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Gaining muscle mass requires a symbiotic relationship between your workout and your diet.
Without a proper diet that is high in protein, carbohydrates, essential fats and water, any intense exercise is going to result in the loss of muscle mass, and without regular exercise, any calories that aren't used as energy will end up resting on the body in the form of fat cells.
There needs to be a healthy balance between the two in order to gain muscle mass.
Gain muscle mass through diet
In order to have the energy required to do intense workouts and for long periods of time, your diet needs to be high in complex carbohydrates.
These include foods such as wholegrain breads and pastas, brown rice, nuts, beans, as well as green leafy vegetables. As the body digests the carbohydrates they get turned into glycogen or energy.
This energy fuels the body, providing the stamina and endurance required for performing the types of exercises necessary to build muscle mass.
During a workout aimed at building muscle mass the muscles cells get torn and damaged.
These cells are made up of approximately 70% water and 20% protein, so to repair and replace these damaged cells, your body needs a diet rich in protein and water.
Protein is made up of amino acids, which are essentially the building blocks of your entire body. Without protein in your diet, the body has no materials for building the muscles you want.
Complete proteins, which are proteins that contain all 9 on the essential amino acids, can be found in foods such as lean meat, eggs, dairy products and soy products.
Unsaturated fats are also an important part of your diet as they provide the fuel to keep going as well as keep building!
If you are working out hard, then fats should make up about 25-35% of your daily calorie intake. Unsaturated fats are found in foods such as salmon, almonds, avocados and olive oil.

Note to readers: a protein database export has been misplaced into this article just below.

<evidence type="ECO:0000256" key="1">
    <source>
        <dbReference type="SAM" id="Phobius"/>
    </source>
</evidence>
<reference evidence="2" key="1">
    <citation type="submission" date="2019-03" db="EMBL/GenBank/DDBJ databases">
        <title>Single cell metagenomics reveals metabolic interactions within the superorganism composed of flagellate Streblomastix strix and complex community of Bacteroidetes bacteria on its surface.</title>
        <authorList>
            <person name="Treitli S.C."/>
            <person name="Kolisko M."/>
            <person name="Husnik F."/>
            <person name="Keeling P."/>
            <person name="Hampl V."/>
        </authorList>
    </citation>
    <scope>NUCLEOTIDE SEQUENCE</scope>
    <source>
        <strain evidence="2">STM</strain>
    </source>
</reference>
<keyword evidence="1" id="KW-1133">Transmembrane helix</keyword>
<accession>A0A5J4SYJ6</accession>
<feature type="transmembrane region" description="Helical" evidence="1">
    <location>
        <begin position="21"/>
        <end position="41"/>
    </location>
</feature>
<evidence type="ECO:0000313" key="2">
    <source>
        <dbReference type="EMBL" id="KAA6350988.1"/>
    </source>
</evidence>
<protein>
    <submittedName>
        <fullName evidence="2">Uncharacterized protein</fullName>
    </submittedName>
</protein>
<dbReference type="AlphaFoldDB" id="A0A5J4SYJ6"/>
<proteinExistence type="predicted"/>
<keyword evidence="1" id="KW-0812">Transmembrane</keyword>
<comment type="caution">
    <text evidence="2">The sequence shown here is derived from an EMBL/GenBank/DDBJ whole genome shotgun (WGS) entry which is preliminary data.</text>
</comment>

Gain muscle mass through exercise
Having a balanced exercise plan is the best way to achieve your muscle mass building goal!
This means you need to warm up, work harder in a shorter period of time (we are working for body mass here, not endurance!), work your whole body, reduce the amount of cardio you do (because this will use up you your glycogen and amino acids, that are vital to muscle cell growth), allow for rest days so your body has the time and energy to repair and build your muscles, and get sufficient sleep!
Start with a low intensity routine, to warm up the body and prevent injury. Focus your warm up on the muscles you intend to use. Then when you work into your full workout, keep the reps low, about 3-8 per muscle group, and 6-8 per set of your normal routine.
Keep the weight high so that the last reps are hard to complete. Avoid overtraining by mixing up your focus in each session. For example, focus on your chest and biceps and abs one day, your legs and triceps another and you shoulders and back another.
Roster your training days so that you have two days on, one day off. This will enable your body to work hard at training, and then work hard at building and repairing the muscle.
Practices that are great for building muscle mass in targeted areas include:
- Chest – Bench press, incline bench press and push ups
- Biceps – Pull ups (single and double hand), arm curls (single and double hand)
- Triceps – Dips and overhead dumbbell presses
- Abdominals – Crunches (standard and oblique), plank, sit-ups (weighted and inclined)
- Hamstrings and quads – Squats (normal and weighted), lunges
Remember that both diet and exercise working together will result in the gains you want to achieve. If one or the other is not up to scratch you will not see the results you would expect.